Making the Case for Facilitators PDF Print E-mail

March 2009 - The FoCuSeD™ Facilitator eNewsletter


facilitator value

Making the Case for Facilitators | Gary Rush Facilitation

With a difficult economy, companies have to look at how best to use their resources to improve productivity at work. Facilitators are in a position to help make the most of organizational resources – Facilitators add value.


Organizations are cutting back in resources, laying off people, asking those who remain to do more with less, and cutting budgets for travel, training, and hiring. On the surface, this certainly makes the numbers look good – but is it the right approach? Organizations need to make the most effective use of their resources and human capital is the most important resource an organization has. Making employees productive is key.


  • Meetings – meetings are notoriously unproductive, yet an important part of every business. In 1986, Roger Mosvik and Robert Nelson surveyed Fortune 500 companies and found that managers lost 240 hours a year in unproductive meetings. This translates to an average of $71 million per company per year!


  • Projects – cost a great deal of money and most is spent on salaries. An IT project today easily costs more than $1 million and many are implemented with problems in quality creating poor relations between all parties involved.



Businesses and organizations can work smarter through the use of Facilitators using facilitated workshops. It results in:


  • Saving money – using facilitated workshops result in a 20% to 40% reduction in effort required to gather requirements.
  • Saving time – reducing the time to complete projects to ¼ the time.
  • Increasing quality – fewer mistakes and changes down the road.
  • Enhancing communication between all parties involved.



I have been asked if there are metrics to support the use of Facilitators. Yes, there are. I have participated in projects where productivity measurements were tracked. I have interviewed people to identify what types of improvements were gained using Facilitators.


What I found was:


  • Meetings work better; significantly reducing the $71 million wasted in poorly run meetings.
  • Projects complete the requirements phase of work in ¼ the amount of time.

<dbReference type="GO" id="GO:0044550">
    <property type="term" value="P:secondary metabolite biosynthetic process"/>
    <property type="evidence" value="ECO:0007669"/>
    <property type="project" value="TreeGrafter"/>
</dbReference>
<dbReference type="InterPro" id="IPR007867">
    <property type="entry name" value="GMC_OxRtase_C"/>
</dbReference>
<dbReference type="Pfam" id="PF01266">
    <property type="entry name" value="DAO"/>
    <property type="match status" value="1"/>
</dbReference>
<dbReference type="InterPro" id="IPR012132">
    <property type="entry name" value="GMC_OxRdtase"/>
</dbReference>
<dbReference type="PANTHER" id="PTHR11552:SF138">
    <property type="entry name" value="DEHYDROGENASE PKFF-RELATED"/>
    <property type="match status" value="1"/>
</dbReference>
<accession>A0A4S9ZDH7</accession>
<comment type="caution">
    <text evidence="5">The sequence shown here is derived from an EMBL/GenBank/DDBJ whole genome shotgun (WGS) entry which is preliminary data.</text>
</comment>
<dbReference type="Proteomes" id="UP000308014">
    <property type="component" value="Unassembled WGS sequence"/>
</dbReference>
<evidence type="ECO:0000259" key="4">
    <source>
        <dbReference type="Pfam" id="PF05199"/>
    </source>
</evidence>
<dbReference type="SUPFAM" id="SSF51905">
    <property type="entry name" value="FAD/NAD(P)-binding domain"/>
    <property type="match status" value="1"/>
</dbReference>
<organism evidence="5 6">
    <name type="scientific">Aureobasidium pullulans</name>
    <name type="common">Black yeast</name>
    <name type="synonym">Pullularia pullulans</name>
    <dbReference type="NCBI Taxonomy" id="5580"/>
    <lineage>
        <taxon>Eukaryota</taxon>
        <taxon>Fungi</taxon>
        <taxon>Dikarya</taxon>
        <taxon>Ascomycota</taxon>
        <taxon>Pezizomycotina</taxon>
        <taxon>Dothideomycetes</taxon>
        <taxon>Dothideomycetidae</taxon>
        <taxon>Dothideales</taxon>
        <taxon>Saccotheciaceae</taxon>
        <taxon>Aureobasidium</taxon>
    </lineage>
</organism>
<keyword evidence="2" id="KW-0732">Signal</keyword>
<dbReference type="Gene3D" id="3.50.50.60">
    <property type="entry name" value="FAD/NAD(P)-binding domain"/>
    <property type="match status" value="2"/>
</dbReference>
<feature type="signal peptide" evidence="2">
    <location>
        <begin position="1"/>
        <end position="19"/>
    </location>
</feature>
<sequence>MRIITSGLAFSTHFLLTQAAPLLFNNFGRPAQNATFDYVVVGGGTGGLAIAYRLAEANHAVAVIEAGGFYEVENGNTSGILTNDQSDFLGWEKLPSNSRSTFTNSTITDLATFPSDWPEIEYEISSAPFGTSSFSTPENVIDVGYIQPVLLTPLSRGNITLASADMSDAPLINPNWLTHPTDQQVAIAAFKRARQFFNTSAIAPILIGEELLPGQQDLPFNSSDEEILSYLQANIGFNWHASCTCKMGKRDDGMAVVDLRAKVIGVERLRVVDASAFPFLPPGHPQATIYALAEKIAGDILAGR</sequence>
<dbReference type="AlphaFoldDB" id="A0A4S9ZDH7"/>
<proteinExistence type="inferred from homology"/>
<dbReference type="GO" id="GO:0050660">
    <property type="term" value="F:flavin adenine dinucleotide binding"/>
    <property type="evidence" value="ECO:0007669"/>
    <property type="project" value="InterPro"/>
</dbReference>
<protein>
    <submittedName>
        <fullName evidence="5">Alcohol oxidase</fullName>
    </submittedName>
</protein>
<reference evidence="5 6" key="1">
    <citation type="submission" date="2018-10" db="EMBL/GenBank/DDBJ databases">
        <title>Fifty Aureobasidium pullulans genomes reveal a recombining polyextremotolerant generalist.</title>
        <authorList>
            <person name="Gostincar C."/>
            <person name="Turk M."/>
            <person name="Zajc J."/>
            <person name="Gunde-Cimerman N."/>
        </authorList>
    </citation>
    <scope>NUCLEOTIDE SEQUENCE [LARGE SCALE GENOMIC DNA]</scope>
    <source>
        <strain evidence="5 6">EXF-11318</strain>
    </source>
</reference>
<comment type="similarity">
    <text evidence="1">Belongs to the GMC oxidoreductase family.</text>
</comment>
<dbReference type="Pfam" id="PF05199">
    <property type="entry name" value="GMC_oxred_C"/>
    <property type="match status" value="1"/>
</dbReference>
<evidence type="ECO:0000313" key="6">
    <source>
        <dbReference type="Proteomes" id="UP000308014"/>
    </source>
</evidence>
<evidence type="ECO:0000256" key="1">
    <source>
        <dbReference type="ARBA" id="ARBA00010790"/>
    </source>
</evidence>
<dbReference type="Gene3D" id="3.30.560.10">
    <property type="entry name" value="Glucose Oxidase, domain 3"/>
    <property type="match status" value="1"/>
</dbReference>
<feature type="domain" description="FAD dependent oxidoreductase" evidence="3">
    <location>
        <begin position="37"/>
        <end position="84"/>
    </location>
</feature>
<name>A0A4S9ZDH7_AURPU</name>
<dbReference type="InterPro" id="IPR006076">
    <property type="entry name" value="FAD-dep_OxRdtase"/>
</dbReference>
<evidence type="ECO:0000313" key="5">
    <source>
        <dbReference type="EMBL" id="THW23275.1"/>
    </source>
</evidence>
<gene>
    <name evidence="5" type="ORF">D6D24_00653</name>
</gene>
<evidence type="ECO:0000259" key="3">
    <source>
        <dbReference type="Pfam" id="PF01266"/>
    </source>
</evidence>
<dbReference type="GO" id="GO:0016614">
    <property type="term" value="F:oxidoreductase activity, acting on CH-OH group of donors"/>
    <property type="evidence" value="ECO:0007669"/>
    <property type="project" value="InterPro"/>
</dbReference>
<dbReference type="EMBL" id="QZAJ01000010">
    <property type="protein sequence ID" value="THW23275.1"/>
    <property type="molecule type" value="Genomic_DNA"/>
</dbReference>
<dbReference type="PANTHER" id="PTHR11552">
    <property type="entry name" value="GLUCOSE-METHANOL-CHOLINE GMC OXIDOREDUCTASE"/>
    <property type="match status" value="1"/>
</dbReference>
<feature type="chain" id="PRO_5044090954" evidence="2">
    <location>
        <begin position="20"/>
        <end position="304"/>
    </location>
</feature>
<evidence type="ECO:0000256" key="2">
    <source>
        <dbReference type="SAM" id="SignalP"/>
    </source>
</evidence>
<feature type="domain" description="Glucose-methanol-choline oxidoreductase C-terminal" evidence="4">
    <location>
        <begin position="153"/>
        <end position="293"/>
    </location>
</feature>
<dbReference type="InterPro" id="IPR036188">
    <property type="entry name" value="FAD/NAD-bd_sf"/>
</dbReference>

A facilitated workshop produces 8 weeks of requirements work in a 3-day workshop. Translated into dollars and cents, this means:


  • If a Business Analyst makes $70,000 per year, then 8 weeks of requirements gathering costs $10,769. In a 3-day facilitated workshop, the cost is $807. That means that gathering requirements in a 3-day facilitated workshop saves over $9,961 for the one Business Analyst. When you include the actual number of Business Analysts along with the clients involved during the 8 weeks to gather requirements the savings are even greater.


  • If an IT project costs $1 million and the requirements phase requires one-third of the effort, then requirements cost $333,000. Using facilitated workshops to gather requirements cuts the time to ¼, savings almost $250,000. That amounts to one-fourth the cost of the project – just for requirements!


  • In addition, because the requirements are consensus-based and more complete, development time is reduced and quality increases adding to the savings.


Using facilitated workshops brings additional benefits to an organization beyond financial benefits as the previous points illustrate. Using facilitated workshops provides intangible benefits such as engagement of their human capital. Engaging a greater portion of an organization:


  • Increases the number of ideas an organization has to work with - this enables tremendous innovation.
  • Increases morale – people feel more valued when asked to participate.


Benefits of Training Employees

In addition to the benefits listed, training employees in effective Facilitation and Facilitator skills, benefits an organization by giving them:


  • Employees with skills that are transferable to any area within the organization.
  • Employees inspiring collective action through collaborative leadership.
  • Employees with the necessary tools to continue to grow as a team. People I have trained have become:

    • Business leaders
    • CIOs
    • Vice Presidents

    (All because they can get a group of people to come together, step them through a process, and accomplish a task.)


  • A return on investment in the training. Example: Looking at the Business Analyst described earlier, if an organization invests $5,000 in training a Business Analyst (that includes salary, tuition, travel, and expenses), then they gain $4,991 in benefits the first workshop the Business Analyst facilitates – an immediate return on investment.


Those who attend comprehensive Facilitator training (such as The FoCuSeD™ Facilitator Academy) benefit by:


  • Gaining presentation skills.
  • Gaining skills in dealing with a diverse group of people and moving them to consensus.
  • Learning "how to' engage a group of people so that everyone gets involved.
  • Learning "how to" prepare to make workshops and meetings productive.
  • Understanding "how to" develop successful processes that enables a group of people to come together to accomplish a task.
  • Learning how not to be in charge.
  • Developing collaborative leadership skills.



If your organization is looking to save money, become more competitive, and increase the productivity of its most important asset – human capital – then training employees in Facilitation and Facilitator skills is the most effective way for that to happen.


Note: You will also want to consider having your Facilitators assessed to become IAF Certified™ Professional Facilitators (CPFs) – and if you are a consulting firm, many organizations require CPFs when they release RFPs. (The FoCuSeD™ Facilitator Academy covers the IAF Competencies and what students need to do to achieve them). logo